2. Be cautious with cords! Extension cords and string lights can pose a serious fire hazard if used incorrectly. Make sure that there are no broken or frayed wires or loose connections. If any cords appear damaged, don’t use them. Never nail or staple power cords or strings of lights, as this could seriously damage them and even cause an electric shock. Also make sure not to overload electrical outlets.

    3. Choose your decorations wisely. Inspect all decorations taken out of storage, especially electronic decorations, for damage before using them. Never use decorations that have an open flame. Choose fire-retardant materials for your decoration, and make sure they do not dangle or hang in places where employees could trip over them. Under no circumstances should a decoration be hanging from a sprinkler. Make sure Christmas trees or other tall, freestanding decorations are out of the way and cannot be tipped over.

    Make sure your holidays are safe and filled with cheer! If you have any questions about fire safety, equipment, or first aid in your place of business, you can contact Total Fire & Safety at 630-960-4823.

     


  9. Why Your Backflow Prevention Device is Important

    October 21, 2015 by Total Fire and Safety

     

    Backflow prevention systems are a must for any commercial building with large sinks, photo developing equipment, dishwashers or other machines where contaminated water is prone to backflow.  Backflow prevention, sometimes known as a cross-connection control device, keeps contaminated or polluted water separate from drinking water. It is important for fire prevention systems because any water used in fighting a fire or commercial fire sprinkler systems should be potable.

    Like any water safety system, there are also building codes that require installation of backflow prevention devices and there are specific types of backflow prevention devices that are required by code. The backflow prevention system is necessary when water is kept at high pressures to enable water flow. If the pressure fails due to an emergency (such as a broken pipe), undesirable solids, liquids, or gases may be sucked into the clean water supply.

    Backflow prevention devices use an air gap, or an assembly of valves or pressure vacuums to regulate cross-connection of drinking and contaminated water systems. When drinking water and contaminated water systems meet in certain intersections of piping, the clean water must move into the contaminated water, not the other way around. If the system fails, contaminated water can backflow into clean water as the contaminated water moves to an area of lower pressure. Just as the suction of a straw directs liquid to its proper destination, so the prevention backflow system is needed to prevent cross contamination.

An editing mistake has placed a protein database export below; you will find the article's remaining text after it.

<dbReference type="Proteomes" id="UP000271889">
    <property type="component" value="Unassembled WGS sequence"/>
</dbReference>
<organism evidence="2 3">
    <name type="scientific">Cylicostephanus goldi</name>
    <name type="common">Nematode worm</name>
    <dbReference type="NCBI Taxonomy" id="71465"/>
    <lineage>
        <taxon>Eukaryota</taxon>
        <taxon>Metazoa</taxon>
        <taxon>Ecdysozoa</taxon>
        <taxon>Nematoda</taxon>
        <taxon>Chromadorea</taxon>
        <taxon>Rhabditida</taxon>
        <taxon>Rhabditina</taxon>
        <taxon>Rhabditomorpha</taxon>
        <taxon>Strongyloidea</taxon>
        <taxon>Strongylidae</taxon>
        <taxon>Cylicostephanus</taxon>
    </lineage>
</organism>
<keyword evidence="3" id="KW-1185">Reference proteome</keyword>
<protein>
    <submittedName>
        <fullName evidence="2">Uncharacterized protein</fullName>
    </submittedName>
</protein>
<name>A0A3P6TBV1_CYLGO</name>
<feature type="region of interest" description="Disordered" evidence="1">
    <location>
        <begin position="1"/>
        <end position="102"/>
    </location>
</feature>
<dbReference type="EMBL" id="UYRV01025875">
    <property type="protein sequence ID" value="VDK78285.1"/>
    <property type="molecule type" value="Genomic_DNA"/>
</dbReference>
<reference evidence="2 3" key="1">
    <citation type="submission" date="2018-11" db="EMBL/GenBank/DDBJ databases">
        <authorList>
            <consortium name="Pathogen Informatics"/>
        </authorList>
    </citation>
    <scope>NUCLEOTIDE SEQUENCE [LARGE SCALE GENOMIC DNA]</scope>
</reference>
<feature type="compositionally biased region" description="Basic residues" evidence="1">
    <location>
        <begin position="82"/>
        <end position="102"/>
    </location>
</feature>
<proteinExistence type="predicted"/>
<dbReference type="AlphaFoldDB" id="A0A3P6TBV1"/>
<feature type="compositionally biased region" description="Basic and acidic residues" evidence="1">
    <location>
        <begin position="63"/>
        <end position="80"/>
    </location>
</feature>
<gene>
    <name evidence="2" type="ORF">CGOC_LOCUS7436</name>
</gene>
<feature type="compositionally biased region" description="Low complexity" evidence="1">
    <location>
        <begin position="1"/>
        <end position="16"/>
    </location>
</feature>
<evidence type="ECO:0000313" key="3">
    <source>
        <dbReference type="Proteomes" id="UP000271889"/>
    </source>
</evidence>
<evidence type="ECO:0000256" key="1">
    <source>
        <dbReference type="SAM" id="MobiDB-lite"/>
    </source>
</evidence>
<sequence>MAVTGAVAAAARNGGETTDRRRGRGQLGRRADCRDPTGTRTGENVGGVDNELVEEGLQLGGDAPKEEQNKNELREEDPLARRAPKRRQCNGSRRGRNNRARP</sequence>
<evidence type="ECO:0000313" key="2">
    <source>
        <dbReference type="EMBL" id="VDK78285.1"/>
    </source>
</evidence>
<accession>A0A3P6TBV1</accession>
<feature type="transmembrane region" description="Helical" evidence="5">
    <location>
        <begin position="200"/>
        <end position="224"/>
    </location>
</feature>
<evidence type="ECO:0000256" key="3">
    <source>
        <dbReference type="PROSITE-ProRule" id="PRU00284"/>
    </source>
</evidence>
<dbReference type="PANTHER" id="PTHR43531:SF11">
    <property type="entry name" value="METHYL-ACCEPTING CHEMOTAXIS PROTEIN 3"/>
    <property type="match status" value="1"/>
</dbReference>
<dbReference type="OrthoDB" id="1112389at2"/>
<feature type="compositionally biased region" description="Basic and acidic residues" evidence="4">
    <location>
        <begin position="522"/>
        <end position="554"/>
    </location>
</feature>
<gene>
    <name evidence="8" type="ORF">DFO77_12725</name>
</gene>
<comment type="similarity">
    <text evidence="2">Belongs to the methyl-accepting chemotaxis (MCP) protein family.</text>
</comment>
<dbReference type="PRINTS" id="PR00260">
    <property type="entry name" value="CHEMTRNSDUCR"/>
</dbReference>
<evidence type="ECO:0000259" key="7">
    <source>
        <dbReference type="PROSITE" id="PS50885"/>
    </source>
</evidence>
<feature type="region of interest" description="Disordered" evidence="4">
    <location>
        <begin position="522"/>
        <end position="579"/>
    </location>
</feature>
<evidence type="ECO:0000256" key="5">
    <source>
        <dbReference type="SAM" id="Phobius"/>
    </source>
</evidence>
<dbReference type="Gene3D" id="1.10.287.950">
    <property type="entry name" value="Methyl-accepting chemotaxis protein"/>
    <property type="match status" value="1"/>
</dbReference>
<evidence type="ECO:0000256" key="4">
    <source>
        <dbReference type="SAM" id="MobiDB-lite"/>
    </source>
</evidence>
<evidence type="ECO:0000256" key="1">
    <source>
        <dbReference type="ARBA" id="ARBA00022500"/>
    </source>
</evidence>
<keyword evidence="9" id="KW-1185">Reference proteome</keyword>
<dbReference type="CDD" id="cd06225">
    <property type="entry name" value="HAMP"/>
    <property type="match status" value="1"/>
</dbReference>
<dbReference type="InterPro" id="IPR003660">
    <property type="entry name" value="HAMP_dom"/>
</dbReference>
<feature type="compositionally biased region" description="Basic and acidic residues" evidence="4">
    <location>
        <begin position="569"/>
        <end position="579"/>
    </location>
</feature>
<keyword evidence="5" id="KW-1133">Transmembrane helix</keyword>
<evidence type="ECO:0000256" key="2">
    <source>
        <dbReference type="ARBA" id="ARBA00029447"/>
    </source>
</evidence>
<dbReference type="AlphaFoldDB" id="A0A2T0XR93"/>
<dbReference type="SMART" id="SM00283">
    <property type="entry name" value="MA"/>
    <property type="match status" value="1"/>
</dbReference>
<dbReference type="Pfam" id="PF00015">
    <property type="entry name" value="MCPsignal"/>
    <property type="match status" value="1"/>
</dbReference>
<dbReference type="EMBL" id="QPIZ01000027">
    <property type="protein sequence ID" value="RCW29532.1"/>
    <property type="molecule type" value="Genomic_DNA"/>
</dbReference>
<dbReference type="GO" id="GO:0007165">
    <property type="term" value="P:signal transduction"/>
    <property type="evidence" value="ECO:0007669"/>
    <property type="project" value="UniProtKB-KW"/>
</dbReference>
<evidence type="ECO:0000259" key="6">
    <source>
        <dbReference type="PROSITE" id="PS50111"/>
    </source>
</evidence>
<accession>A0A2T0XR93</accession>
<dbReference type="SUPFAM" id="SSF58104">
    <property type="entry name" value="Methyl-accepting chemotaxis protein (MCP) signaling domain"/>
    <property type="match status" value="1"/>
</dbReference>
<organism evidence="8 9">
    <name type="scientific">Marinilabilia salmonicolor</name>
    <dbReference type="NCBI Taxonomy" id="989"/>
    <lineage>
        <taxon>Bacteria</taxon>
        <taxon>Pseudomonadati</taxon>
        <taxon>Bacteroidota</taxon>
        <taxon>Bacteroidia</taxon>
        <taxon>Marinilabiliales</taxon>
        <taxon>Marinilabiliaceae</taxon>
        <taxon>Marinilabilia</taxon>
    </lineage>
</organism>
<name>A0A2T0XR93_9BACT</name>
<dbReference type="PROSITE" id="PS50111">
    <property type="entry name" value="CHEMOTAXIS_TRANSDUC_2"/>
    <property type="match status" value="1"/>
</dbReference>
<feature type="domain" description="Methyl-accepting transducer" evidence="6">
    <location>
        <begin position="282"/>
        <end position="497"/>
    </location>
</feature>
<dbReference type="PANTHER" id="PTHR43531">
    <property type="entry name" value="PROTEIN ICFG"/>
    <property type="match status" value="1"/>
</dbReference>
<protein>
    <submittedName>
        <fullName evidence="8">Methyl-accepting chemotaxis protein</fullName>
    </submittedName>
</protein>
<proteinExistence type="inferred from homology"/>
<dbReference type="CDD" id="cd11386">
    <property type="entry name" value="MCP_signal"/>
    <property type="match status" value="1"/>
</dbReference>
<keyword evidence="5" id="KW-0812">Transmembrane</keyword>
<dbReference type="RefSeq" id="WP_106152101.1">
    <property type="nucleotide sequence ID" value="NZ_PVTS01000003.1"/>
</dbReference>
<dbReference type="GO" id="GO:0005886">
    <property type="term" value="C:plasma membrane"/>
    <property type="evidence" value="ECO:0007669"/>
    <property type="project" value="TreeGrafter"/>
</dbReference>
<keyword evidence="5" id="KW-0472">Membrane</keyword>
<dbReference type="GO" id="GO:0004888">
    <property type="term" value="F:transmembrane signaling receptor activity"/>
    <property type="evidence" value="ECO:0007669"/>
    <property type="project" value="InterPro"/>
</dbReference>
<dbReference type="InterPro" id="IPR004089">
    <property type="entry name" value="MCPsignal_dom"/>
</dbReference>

Since backflow prevention is an emergency system, inspection is required on a regular basis. Without regular inspection and installation, a faulty system could endanger the lives of people who drink water connected to the systems. In the past, a lack of working backflow prevention has even led to contamination of entire towns!

    The installation, inspection and certification of backflow prevention systems should always be handled by professionals who are experienced with such systems. If you have questions regarding your backflow prevention system, contact Total Fire & Safety for more information.

     


  10. Cloud Ceiling Panels: Where do the Sprinklers go?

    July 31, 2015 by Total Fire and Safety

    Cloud ceiling panels are a new interior design trend in which a building with a high unfinished ceiling has panels at a lower level with lights attached to them. This creates a kind of ‘faux ceiling’ which draws attention away from the high ceiling. The effect can be modern, artistic, and add texture to a room, but… where do the  indoor sprinkler system heads go?

    For a long time, commercial sprinkler systems had to be installed on both the cloud ceilings and the actual ceiling, but the NFPA has revisited these rules since the cloud ceilings have become more popular. The original thought was that the cloud panels will block water from reaching the floor of the building where the fire would be. Therefore, cloud panels would have fire sprinklers installed on them too so that the sprinklers would be closer to potential fire sources.

    After running certain tests, officials have determined that there are some cloud panel situations that do not require so many sprinklers. By following certain guidelines regarding the size and distance between each cloud panel, sprinklers may only be installed in either the cloud ceiling or the true ceiling. The distance between the true ceiling and the cloud ceiling is also a factor in this rule. In order to be effective, sprinklers must cover a certain range of area in the building, vertically and horizontally. If there is enough space between each cloud panel and they aren’t too far from the ceiling itself, it is safe for sprinklers to only be installed on the ceiling. Likewise, if cloud panels are very close to the actual ceiling, sprinklers would serve better if installed on the panels themselves.

    If your building has cloud ceiling panels and you have questions about where sprinklers should go, make sure to contact a professional at Total Fire and Safety, since the NFPA regulations have been updated. You can reach us at 630-324-0092.